Fifty steaming pasteles are enough to bulge the lid off a giant stockpot. But that’s nothing to Victoria Rivera, who filled and wrapped every one of those Puerto Rican tamales by hand.
Every Christmas, she grates enough green plantains and stews enough pork to fill 12 to 14 stockpots with these tidily tied little packets. And that’s six 40-pound boxes of bananas and 120 pounds of pernil. In one day.
Rivera’s mission for the last 13 years has been to cook up a taste of tradition for over 300 elderly East Harlem residents who are home alone and dependent on Citymeals-on-Wheels for sustenance. They each receive a Navidad dinner of roast pork, rice and pigeon peas, potato salad and green salad, plus rice pudding, but the pastel takes it to another emotional level.
For Puerto Rican, Dominican and other Latino immigrants, “the smell of pasteles cooking is the smell of the holidays,” says Maria Alejandro, director of senior services at the Union Settlement Association on First Avenue at 113th Street. The industrial kitchen at the center, where Rivera makes them, is also where Citymeals are cooked Monday through Saturday year-round for delivery seven days a week in the neighborhood.
Pasteles are just one example of culturally appropriate foods distributed by the not-for-profit, which turns 29 this Christmas and now feeds at least 16,000 New Yorkers every day of the year. Chinatown residents, for instance, are provided bok choy stir-fry;
Jewish recipients get Passover meals with things like roast chicken, matzoh, gefilte fish and macaroons, all kosher. But Rivera’s savories, traditionally wrapped in a plantain leaf, have particular allure in heavily Hispanic East Harlem.
When she demonstrates how to make them in the seniors’ lunchroom one afternoon in early October, she is surrounded by elderly women not just from Puerto Rico and the Dominican Republic but also Argentina, Guatemala and Ecuador. In some of the Latinas’ home countries, the foundation of pasteles might be cornmeal rather than grated vegetables, and the filling might be shrimp, fish or chicken. But all the “students” get the rhythm quickly: Sluice a ladleful of oil over a sheet of oiled paper (substituting for out-of-season plantain leaves). Spread a ladleful of the plantain masa, made pliable with the addition of grated calabaza (squash), potatoes and that hairy root yautia. Top it with a dainty ladleful of diced pork simmered with achiote, onions, garlic, red and green peppers, sweet Mexican peppers, cilantro, coriander and fresh tomatoes. Then wrap, roll and tie with thin string. After an hour of steaming, the pasteles will be ready, firm enough to hold their shape but soft enough to eat with a spoon.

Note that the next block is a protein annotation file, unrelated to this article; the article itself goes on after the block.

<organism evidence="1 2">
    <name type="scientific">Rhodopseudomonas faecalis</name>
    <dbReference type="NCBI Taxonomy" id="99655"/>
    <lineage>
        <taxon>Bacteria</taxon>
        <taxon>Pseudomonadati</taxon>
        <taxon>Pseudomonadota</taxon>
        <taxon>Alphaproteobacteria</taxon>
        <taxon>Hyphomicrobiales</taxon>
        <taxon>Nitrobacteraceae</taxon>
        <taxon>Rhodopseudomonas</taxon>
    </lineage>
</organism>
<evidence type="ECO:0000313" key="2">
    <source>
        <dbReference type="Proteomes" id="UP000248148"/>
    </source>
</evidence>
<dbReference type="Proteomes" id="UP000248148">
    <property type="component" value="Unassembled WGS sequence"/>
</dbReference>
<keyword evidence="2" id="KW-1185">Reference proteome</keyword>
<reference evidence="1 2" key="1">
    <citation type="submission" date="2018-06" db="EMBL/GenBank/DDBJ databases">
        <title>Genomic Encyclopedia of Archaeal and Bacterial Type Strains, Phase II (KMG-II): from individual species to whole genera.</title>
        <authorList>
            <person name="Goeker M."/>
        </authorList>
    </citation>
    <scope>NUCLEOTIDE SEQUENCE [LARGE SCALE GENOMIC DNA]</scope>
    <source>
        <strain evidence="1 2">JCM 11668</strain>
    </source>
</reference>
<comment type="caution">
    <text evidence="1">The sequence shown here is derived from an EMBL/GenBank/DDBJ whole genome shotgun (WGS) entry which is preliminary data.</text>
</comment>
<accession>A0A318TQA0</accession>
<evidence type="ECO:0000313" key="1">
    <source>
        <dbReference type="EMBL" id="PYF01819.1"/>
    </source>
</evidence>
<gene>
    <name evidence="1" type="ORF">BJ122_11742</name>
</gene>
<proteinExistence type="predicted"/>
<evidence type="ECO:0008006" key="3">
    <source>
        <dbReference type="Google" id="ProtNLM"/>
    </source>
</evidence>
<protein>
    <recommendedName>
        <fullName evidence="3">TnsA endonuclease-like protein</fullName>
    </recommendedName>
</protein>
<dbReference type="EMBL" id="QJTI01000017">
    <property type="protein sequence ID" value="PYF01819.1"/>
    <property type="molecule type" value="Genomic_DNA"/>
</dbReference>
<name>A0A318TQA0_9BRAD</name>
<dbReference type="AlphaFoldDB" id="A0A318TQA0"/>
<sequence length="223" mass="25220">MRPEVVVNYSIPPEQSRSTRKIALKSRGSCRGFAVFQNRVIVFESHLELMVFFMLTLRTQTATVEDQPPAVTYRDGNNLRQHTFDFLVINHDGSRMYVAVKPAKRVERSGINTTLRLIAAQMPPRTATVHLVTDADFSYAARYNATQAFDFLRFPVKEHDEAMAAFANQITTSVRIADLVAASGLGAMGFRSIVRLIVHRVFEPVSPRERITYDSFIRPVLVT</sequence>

At Christmastime, dinners complete with pasteles will be walked to their recipients; as marketing director Beth A. Shapiro of Citymeals-on-Wheels noted, in Manhattan it’s “meals-on-heels” because parking is such a pain. (And six flights of stairs are not to be underestimated, especially with dinner in tow.) Luckily, the organization generally draws on extra volunteers moved by the holiday spirit and blessed with time off from work. (To lend a hand, visit citymeals.org/volunteer.)
The project was born back in 1981, when restaurant critic Gael Greene read in the New York Times about homebound elderly with zero food for the holidays. She called her friend James Beard, “thinking we could fill food baskets” for them, and the two of them wound up raising $35,000 by telephone from the food world in one weekend.
“On Monday we called the Department of Aging mentioned in the article and said we had $35,000 and some chickens to give, but ‘you can’t take one dime or quarter out for stamps or anything; it’s only for meals.’” That year, “6,000 people who would not have had a Christmas meal” were fed—which was 5,650 more than Greene and Beard had thought needed help.
Dollar donations have dropped in the last two years thanks to the bushwhacked economy and the Madoff rip-off, Greene says, but the organization still raised $19 million last year. She herself goes out once a year or so to deliver food, not least to feel less guilty about eating the lavish meals required by her job but also to see the need, and the range of recipients. Citymeals feeds “more than 100 who are over 100,” Greene says.
“Once you see the people you’re feeding and have a sense of the gratefulness, and the desperate austerity of their lives, and their isolation, you feel responsible,” she says. “It haunts you.” In addition to the once-a-day meal, accompanied by a snack for later, the elderly on the delivery list each get a box every fall containing 12 shelf-stable meals, Shapiro says, so they will have something to eat on days when the weather is too rough for volunteers to reach them and they’re back where they were before Citymeals.
But Maria Alejandro notes one other little lift for Christmas: Along with pasteles, her center sends out a little shot of a vital holiday taste: coquito, which is the Caribbean Latino equivalent of rum-spiked eggnog.
Photo credit: Noah Fecks